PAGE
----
Happy Hands is a fun and easy way to learn sign language, from A to Z and 0 to 10.
It also works great as a unique print for any of your designing needs, be it a T-shirt, poster, card, coffee mug, etc.
This font was made by InkCloudDesign, a small design company primarily focused on graphics and illustrations.
They also have a good amount of creative fonts as well.
As for technical details, this is a fairly simplistic font, only covering uppercase letters and basic digits, though this is exactly enough for its main purpose of being a simple method to learn the ASL alphabet.
Pros & Benefits:
- This font is very affordable, only costing you $5.
- It is an enjoyable and easy way to learn or teach sign language, especially for kids.
- Happy hands font is great for quirky print on birthday invitations.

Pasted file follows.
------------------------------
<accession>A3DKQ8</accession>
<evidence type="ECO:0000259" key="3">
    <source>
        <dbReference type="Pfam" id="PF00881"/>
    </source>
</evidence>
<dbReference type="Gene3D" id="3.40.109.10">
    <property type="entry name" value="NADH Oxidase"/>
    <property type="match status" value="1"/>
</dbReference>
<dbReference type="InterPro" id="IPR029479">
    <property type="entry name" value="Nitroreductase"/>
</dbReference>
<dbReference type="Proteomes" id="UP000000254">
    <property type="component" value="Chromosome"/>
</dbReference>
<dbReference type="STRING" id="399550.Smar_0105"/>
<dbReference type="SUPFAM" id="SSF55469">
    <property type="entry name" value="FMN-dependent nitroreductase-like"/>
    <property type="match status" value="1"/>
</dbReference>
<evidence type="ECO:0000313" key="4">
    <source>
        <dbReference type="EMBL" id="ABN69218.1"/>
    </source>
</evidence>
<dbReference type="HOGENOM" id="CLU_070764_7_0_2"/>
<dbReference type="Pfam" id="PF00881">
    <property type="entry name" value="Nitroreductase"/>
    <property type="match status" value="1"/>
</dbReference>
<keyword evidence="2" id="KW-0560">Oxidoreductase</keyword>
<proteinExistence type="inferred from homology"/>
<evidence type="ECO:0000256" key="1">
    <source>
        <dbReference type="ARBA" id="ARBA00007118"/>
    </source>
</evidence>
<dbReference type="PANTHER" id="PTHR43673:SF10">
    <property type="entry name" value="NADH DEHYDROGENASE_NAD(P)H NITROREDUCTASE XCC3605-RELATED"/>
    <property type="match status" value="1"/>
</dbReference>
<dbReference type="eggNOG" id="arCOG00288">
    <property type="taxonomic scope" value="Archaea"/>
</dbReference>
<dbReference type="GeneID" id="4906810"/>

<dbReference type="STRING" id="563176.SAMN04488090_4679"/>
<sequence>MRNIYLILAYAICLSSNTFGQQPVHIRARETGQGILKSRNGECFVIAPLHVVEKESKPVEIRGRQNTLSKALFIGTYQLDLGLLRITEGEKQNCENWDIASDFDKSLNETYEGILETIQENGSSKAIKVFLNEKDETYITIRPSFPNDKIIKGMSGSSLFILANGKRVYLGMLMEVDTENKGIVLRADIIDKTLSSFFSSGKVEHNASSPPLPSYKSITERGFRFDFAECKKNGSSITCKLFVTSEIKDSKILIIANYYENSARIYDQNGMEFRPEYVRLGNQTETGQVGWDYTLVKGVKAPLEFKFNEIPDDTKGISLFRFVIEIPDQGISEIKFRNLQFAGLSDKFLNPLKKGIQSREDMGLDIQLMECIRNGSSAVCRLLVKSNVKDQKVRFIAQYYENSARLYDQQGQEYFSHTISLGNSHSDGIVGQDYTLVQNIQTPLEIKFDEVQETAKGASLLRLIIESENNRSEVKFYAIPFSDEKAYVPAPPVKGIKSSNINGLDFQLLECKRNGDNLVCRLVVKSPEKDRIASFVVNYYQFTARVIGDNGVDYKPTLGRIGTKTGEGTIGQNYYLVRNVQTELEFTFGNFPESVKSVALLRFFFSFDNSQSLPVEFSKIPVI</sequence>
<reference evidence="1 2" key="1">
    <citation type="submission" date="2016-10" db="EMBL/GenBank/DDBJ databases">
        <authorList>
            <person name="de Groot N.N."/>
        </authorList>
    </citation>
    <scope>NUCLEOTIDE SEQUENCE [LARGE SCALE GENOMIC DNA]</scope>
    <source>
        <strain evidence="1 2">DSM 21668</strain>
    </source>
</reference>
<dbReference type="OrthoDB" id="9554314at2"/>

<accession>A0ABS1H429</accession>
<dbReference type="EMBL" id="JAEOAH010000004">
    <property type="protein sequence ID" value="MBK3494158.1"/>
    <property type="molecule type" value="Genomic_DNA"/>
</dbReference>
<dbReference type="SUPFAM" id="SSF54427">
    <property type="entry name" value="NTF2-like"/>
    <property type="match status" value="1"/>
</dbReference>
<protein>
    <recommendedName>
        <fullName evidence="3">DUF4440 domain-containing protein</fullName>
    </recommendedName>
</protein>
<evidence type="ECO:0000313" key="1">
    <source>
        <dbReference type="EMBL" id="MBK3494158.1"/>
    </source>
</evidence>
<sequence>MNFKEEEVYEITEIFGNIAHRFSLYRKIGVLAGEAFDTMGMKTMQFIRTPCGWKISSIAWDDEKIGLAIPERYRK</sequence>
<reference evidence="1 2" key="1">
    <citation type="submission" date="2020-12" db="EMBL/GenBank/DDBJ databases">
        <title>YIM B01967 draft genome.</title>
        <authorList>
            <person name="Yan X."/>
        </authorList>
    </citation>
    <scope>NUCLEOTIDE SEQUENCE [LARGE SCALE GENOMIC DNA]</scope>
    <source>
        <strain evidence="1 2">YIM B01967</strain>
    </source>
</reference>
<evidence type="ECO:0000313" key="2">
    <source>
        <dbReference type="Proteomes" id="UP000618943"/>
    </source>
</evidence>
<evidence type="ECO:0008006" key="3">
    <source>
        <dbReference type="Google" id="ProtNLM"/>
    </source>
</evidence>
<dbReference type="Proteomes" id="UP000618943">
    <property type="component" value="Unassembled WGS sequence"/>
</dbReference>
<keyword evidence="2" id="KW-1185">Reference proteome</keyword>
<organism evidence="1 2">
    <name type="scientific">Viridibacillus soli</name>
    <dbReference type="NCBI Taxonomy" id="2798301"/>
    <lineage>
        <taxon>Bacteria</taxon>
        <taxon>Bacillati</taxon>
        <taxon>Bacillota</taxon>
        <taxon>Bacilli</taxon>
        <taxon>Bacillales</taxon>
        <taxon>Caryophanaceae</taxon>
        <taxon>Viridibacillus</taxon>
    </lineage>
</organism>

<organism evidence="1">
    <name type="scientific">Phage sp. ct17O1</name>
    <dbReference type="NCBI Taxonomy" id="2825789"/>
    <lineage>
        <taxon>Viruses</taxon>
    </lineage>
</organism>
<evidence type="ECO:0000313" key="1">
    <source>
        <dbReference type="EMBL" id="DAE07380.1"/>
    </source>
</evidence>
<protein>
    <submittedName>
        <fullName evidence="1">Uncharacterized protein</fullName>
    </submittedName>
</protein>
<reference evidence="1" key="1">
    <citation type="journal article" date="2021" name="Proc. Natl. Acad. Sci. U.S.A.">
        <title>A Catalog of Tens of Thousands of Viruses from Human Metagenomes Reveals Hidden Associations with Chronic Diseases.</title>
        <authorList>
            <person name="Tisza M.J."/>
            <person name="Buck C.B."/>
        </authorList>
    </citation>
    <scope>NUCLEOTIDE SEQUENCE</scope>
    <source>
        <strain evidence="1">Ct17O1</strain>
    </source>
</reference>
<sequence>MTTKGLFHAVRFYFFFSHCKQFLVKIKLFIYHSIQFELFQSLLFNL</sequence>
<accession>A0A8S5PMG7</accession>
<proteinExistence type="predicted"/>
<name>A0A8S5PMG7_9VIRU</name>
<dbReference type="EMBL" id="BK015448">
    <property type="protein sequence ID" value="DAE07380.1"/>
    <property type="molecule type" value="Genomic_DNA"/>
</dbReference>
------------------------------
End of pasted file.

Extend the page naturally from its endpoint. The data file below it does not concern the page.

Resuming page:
The Bluebeard font is simply aesthetically themed around foreign, old, or non-English languages, with no multilingual support for the most part.
You may recognize this font’s style from newspaper titles such as The New York Times and others.
This beautiful typeface by Canada Type, a Toronto-based digital design company which since 2004 has made over 220 families of fonts, has tried to capture that type of look, with their own personal twist.
With its very detailed uppercase letters reminiscent of old children’s fables, contrasting with the more simple but equally elegant lowercase, this font has a very flashy appearance.
However, the designers knew to not overstep this as the typeface remains perfectly readable.
As we just implied, Bluebeard would feel right at home on a newspaper, be it a real one you’re making, or an imitation meant for printing on a wall or in an illustration.